Is nuclear family the best way to let couple relationships thrive?

Prakash Gowda
Happy couple outside the new they purchased

A large group of family members wait for the eldest member to sit on the most prominent chair at the dining table. While the young couples are busy playing footsie, the older ones discuss business or current affairs. The coy daughter-in-law serves food, under the supervision of ‘badi bahu’ i.e., the senior daughter-in-law. They smile together, laugh together, sing together, cry together, apparently making the maxim, ‘family that dines together stays together’ the motto of their lives.

Not to forget the endless late nights replete with Antaksharis and ‘Samdhi-Samdhan’ repartees in true Barjatya-movie style. Well, not anymore.

With passage of time, the concept of nuclear family has made the tradition of joint family seem archaic.

And trust me, that’s the best way for relationships to thrive in this age of ‘intolerance’.
Films like Jaisi Karni Waisi Bharni and Baghban repeatedly played on TV depict the plight of ‘poor parents’ being ill-treated by their sons. Baghban has a scene where Amitabh Bachchan chooses to begin writing his novel in the middle of the night with a loud ‘khat-khat’ of the typewriter. The son objects to the din, and Big B feels dejected. In case you missed the father’s emotions, the loud background score underlines the son’s ‘wrongdoing’.

Related reading: Living with criticism from the in-laws

I remember watching a Gujarati play, Dear Father starring Paresh Rawal and Chetan Dhanani, where the father makes sarcastic remarks about his son and daughter-in-law planning to dine at a star hotel at the weekend. The audience chuckled at the scene, talking about how ‘wrong’ the couple were to splurge in this way.

Well, why not? Here’s a couple who slog at the office all day and decide to spoil themselves silly over the weekend. What’s the harm here? Everyone in the audience believed that the son was ‘ignoring’ his father, but what if the son wished to have some private moments with his wife?

The concept of feminism and women’s empowerment has been misinterpreted by our current male generation, who believe that if they ‘allow’ their wife to take up a job, she’s morally obliged to return the ‘favour’, by taking care of her in-laws, cooking food ‘on time’ and to the family’s requirements.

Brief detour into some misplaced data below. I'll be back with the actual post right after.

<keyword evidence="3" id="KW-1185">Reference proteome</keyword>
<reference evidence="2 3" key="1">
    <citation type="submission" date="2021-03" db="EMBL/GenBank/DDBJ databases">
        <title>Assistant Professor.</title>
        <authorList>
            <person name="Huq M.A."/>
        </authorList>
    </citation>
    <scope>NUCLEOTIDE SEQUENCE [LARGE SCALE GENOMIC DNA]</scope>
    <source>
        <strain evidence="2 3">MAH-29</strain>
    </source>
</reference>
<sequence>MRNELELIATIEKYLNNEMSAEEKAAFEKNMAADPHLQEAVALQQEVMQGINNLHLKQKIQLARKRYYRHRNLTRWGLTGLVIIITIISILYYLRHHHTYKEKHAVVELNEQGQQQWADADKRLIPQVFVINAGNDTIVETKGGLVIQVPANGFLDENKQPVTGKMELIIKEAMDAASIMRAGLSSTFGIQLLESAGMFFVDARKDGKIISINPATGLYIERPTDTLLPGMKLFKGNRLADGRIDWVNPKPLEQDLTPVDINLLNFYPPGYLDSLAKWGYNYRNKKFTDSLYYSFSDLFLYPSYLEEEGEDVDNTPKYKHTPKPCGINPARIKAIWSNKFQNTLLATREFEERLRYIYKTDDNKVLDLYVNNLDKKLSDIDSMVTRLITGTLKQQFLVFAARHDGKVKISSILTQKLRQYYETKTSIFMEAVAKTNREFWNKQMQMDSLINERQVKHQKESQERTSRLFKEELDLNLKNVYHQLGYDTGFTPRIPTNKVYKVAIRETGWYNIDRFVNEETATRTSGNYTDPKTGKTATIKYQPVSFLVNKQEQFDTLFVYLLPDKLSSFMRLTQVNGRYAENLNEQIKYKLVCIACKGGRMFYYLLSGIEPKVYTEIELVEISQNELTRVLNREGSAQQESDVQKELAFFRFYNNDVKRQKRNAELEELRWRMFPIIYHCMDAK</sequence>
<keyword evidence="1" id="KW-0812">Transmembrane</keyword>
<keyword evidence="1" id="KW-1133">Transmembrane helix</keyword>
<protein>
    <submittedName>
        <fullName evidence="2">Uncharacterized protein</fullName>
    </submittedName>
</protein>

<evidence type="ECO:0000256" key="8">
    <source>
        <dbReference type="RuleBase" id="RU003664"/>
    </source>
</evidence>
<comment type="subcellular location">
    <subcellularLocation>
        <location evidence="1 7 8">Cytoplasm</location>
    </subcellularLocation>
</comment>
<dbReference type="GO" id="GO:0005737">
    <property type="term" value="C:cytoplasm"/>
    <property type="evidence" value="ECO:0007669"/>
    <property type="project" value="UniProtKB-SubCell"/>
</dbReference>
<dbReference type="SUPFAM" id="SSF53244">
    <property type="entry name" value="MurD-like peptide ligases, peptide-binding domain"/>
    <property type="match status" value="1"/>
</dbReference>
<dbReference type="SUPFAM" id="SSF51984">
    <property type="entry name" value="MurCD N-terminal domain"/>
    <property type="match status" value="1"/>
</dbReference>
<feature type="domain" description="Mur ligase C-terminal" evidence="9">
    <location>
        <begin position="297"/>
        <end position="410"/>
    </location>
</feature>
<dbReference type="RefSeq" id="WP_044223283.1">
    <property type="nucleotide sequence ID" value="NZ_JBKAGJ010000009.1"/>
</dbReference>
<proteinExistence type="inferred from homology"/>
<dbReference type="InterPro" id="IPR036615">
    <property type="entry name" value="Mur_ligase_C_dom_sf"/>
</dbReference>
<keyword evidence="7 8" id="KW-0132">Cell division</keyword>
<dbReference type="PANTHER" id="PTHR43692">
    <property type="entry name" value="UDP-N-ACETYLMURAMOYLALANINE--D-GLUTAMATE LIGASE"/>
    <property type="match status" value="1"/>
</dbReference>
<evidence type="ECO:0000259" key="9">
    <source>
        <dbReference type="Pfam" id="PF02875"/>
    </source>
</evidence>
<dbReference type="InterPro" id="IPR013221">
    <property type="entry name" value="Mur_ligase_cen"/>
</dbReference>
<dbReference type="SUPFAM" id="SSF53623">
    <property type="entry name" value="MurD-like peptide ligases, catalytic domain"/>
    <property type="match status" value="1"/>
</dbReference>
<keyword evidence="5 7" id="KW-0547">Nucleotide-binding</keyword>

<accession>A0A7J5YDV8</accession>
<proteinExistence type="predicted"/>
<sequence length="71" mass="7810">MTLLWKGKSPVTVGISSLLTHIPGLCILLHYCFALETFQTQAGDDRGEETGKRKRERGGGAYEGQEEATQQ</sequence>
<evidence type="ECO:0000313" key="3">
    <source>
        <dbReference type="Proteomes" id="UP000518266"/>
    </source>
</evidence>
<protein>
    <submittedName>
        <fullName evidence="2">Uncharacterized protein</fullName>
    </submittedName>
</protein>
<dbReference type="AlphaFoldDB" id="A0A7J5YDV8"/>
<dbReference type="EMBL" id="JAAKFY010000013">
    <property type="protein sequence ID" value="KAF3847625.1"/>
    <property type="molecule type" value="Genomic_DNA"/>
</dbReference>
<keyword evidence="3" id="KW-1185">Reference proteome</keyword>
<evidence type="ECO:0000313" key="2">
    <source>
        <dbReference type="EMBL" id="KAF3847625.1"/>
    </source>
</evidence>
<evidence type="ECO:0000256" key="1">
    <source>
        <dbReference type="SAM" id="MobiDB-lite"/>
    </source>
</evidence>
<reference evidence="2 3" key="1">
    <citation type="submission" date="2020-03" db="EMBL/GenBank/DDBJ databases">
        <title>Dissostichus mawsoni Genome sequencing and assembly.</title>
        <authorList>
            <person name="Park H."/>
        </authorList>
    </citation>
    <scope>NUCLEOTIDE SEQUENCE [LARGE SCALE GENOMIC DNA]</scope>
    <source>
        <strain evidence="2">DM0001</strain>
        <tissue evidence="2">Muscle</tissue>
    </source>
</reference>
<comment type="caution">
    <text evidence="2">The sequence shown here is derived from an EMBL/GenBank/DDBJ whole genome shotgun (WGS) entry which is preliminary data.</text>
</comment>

A single slip-up, and she will be judged, termed ‘incompetent’ and even reprimanded in front of everyone, while the husband will look on with a helpless stare or ask someone to ‘pass the curry’. The Wah wah Ramji Jodi kya banaayi family has now transformed into a Main Naagin tu sapera household. Each move of the daughter-in-law is under strict scrutiny and each word she utters translates into a different interpretation.

Related reading: My in-laws asked us to get out of their house

If the son speaks up against the parents, he is deemed ‘joru ka ghulam’ and it’s preferred that he ‘requests’ his wife to give in to the demands of the family and cancel those ‘all-girls alumni get-together’ or that beach getaway with common friends that they had planned a month in advance, just to ‘let peace prevail’ in the household.

Despite having the urge to help his wife with the household chores like cooking, cleaning or washing the dishes, the son often is either ridiculed or branded henpecked, when he’s just trying to help his wife achieve balance between her personal and professional life.

Times have changed. Earning money is no longer about survival, but also raising one’s social status. For each job position, there are multiple incumbents waiting to prove their mettle, rendering you dispensable. Each day, you need to prove that you’re worth your paycheck.

A wife who supports you to shoulder your financial responsibility deserves the same kind of privileges that every breadwinner worth his salt enjoys in a joint family.

Alas, it remains a pipedream for newlyweds and the only way to avoid the daily scrutiny and arguments is to move out. They still support the parents and grandparents by sending them money regularly and visiting them over the weekends. This middle path keeps the family together, despite not ‘dining together’.

Related reading: The prevalence of the ideal daughter-in-law stereotype

Thankfully, films like Piku reflect the fact that parents too can be a hindrance for their kids’ growth and well-being without realising it. The current trend of nuclear families finds its roots in similar experiences of seeking a middle path, though the couples might not admit the truth. ‘We just wanted our own space’, is a justifiably honest response and the most prudent decision to let relationships thrive in such intolerant times.

PS: The writer of this article has just moved into a new home with his wife because ‘they want their own space’.

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anand August 1, 2017 - 12:22 am

I agree with you n what does other thinks about u nothing matter but one thing needs to be clear in both of you that after taking this decision r u both happy?
if ans is yes then this is ut great move but if no then u need to rethink about ur decision

Hridaan July 31, 2017 - 9:26 pm

Got a nice Bollywood feel to it! I get your point but Nuclear families are becoming extinct nowadays because of a couple’s misbelief that they would not be able to exercise their freedom. In its stead a couple should try to explore family life by being a part of the nuclear set up. It’s the fast-paced nature of modern life that has shrouded the concept of a nuclear family. Given a little bit of time, the problem of space and independence can also be eased.

Rekha Rajan
Rekha Rajan July 31, 2017 - 11:42 am

I tend to disagree here. Everything is up to the couple and not the amount of space available or not available to them.

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